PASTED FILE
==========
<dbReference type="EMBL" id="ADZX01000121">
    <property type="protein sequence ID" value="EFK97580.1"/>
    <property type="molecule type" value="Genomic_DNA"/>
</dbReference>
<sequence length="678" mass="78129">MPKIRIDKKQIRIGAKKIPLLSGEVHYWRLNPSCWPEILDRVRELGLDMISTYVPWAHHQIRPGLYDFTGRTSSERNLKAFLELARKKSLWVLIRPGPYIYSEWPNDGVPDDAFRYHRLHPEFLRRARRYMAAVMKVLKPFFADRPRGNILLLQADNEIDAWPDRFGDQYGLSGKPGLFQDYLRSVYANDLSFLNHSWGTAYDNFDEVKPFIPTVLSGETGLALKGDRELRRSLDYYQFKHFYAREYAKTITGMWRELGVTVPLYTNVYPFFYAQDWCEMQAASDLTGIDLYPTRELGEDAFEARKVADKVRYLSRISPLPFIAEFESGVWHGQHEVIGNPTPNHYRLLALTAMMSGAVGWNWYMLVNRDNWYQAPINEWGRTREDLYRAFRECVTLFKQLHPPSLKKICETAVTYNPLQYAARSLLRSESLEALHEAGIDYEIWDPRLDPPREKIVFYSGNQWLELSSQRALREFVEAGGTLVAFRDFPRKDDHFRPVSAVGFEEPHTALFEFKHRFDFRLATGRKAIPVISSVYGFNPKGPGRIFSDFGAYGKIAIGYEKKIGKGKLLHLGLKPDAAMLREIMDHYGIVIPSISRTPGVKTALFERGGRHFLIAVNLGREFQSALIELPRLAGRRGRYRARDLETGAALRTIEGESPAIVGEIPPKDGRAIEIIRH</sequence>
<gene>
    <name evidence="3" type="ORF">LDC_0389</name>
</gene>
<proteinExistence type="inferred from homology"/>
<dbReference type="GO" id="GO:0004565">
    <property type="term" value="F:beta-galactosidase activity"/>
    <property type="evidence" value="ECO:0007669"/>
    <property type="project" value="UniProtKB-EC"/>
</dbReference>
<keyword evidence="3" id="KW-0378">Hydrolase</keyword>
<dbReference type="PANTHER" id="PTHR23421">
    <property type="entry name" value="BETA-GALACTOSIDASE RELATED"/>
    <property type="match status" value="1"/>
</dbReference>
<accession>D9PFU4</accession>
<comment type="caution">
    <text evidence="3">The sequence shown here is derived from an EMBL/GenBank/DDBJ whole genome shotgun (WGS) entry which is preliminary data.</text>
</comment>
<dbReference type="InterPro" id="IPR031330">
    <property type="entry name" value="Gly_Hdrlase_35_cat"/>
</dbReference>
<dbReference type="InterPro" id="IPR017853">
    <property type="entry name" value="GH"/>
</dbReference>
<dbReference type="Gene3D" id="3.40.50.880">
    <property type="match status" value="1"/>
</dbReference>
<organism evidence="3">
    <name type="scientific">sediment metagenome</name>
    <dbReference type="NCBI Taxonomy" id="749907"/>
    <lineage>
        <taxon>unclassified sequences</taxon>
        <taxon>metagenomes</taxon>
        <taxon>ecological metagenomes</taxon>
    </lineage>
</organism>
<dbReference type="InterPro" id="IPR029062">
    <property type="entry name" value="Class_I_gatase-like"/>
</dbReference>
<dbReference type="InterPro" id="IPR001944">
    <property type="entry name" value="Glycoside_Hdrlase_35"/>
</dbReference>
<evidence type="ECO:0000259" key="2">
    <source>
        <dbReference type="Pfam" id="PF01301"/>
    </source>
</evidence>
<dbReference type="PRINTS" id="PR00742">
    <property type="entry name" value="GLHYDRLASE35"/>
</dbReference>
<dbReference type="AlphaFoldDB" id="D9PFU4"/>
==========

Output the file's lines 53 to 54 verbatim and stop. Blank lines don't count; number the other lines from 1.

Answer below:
<dbReference type="PRINTS" id="PR00742">
    <property type="entry name" value="GLHYDRLASE35"/>